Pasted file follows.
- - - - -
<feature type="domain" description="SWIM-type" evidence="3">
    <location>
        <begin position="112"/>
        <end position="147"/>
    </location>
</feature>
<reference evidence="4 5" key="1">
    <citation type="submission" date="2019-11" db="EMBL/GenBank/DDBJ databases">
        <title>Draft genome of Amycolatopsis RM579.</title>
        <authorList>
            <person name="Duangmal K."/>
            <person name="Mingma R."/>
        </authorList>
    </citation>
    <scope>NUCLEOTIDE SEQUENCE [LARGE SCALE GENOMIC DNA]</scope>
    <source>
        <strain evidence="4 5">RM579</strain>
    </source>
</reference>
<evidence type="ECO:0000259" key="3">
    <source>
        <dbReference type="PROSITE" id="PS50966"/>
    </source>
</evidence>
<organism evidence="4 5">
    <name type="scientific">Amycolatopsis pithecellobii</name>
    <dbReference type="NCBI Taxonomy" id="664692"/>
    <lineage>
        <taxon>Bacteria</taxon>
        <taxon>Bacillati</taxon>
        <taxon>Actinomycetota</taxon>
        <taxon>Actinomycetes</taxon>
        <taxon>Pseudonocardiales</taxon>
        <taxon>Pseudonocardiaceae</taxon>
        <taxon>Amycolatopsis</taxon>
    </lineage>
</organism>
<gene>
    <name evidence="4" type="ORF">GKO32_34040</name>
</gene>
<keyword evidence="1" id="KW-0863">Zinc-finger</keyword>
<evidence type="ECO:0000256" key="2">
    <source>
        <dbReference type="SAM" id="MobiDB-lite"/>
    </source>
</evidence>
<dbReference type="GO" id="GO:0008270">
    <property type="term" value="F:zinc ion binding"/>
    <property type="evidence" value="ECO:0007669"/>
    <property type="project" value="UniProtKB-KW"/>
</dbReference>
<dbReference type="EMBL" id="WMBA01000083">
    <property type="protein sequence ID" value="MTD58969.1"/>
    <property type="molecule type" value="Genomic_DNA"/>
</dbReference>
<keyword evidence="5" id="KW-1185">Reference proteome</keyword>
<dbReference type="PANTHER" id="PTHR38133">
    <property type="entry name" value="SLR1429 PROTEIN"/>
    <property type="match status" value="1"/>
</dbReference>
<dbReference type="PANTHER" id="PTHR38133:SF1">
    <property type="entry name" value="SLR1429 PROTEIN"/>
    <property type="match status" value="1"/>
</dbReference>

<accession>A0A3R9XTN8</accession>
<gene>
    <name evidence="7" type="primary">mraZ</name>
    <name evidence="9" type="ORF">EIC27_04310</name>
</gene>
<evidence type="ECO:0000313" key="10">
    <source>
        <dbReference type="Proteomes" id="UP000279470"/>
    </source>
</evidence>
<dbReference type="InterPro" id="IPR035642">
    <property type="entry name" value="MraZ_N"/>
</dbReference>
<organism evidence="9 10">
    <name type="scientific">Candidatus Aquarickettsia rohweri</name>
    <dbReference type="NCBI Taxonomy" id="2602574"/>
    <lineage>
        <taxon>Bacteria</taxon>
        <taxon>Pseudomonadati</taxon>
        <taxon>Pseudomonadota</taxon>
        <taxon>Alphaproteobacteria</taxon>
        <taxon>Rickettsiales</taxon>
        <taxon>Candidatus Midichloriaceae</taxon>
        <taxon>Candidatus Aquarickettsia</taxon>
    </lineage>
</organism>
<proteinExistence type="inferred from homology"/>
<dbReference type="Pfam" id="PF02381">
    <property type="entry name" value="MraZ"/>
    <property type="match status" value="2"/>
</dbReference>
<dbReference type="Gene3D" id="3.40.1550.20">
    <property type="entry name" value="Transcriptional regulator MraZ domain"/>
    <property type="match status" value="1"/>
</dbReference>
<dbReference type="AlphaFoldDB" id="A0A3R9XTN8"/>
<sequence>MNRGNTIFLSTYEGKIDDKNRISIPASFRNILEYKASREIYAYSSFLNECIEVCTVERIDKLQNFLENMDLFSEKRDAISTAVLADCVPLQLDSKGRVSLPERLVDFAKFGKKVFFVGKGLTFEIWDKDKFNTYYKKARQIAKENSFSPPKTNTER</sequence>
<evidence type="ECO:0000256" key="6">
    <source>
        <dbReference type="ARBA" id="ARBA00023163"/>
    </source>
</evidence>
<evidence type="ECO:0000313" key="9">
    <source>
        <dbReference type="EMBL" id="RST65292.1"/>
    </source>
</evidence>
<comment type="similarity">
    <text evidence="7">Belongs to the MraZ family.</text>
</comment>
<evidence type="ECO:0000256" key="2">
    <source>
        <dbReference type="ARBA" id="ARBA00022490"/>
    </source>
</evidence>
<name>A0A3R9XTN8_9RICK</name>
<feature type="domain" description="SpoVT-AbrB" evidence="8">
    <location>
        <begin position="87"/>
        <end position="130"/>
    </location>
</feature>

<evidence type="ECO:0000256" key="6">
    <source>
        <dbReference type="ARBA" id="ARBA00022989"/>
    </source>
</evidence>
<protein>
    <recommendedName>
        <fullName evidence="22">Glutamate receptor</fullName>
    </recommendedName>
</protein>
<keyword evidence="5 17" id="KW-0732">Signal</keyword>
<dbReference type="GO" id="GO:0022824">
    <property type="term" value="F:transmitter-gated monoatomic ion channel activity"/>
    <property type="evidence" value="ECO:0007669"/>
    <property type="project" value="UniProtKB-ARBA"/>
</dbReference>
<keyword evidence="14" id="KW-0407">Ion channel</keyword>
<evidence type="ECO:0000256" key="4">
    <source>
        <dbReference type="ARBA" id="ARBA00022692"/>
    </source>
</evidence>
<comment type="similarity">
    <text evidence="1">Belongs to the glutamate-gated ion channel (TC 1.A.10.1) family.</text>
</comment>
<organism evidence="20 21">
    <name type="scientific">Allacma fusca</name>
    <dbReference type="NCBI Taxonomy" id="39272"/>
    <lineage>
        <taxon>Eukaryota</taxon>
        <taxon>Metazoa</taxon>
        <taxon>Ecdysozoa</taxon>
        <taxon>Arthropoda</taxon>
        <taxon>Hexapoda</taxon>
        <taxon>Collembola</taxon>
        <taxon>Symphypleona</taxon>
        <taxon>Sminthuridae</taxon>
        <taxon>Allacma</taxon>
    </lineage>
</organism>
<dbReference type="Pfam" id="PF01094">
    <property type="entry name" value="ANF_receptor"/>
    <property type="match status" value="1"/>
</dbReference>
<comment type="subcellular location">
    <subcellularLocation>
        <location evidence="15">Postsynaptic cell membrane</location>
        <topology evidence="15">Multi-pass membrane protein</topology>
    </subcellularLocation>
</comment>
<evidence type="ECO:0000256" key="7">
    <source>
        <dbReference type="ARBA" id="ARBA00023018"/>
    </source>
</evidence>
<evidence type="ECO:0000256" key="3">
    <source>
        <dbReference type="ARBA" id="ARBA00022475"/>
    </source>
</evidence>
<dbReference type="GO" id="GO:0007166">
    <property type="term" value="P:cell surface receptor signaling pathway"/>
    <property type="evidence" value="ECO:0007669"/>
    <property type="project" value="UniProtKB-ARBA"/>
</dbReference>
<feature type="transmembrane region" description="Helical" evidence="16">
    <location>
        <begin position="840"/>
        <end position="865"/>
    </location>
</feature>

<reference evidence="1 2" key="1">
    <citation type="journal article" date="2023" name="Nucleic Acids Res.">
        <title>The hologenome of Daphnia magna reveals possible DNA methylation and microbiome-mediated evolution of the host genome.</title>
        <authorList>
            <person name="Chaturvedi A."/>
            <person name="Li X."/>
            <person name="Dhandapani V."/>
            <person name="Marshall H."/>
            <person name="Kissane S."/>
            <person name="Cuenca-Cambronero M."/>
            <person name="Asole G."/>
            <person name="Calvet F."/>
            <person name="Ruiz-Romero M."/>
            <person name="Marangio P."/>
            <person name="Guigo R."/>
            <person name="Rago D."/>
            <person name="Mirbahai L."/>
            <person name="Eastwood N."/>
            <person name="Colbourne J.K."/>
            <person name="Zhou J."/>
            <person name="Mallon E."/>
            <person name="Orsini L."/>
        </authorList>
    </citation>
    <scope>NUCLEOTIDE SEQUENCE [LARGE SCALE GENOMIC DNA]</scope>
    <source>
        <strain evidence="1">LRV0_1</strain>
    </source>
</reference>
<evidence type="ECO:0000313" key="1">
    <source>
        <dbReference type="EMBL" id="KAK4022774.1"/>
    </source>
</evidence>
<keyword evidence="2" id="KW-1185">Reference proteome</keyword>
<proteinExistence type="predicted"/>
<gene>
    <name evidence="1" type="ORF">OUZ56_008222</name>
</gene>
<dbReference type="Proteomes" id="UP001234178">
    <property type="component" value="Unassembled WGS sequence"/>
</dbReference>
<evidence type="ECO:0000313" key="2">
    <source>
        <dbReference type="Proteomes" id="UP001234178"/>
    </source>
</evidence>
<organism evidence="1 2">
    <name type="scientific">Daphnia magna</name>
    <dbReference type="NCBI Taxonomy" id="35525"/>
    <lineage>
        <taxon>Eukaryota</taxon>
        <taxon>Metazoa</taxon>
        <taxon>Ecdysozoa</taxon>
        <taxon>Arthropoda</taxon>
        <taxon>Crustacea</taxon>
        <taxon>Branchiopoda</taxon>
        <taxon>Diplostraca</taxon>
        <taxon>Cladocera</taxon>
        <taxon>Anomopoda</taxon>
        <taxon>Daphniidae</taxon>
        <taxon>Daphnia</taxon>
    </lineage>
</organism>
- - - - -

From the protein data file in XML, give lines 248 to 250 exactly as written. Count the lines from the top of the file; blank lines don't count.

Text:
    <lineage>
        <taxon>Eukaryota</taxon>
        <taxon>Metazoa</taxon>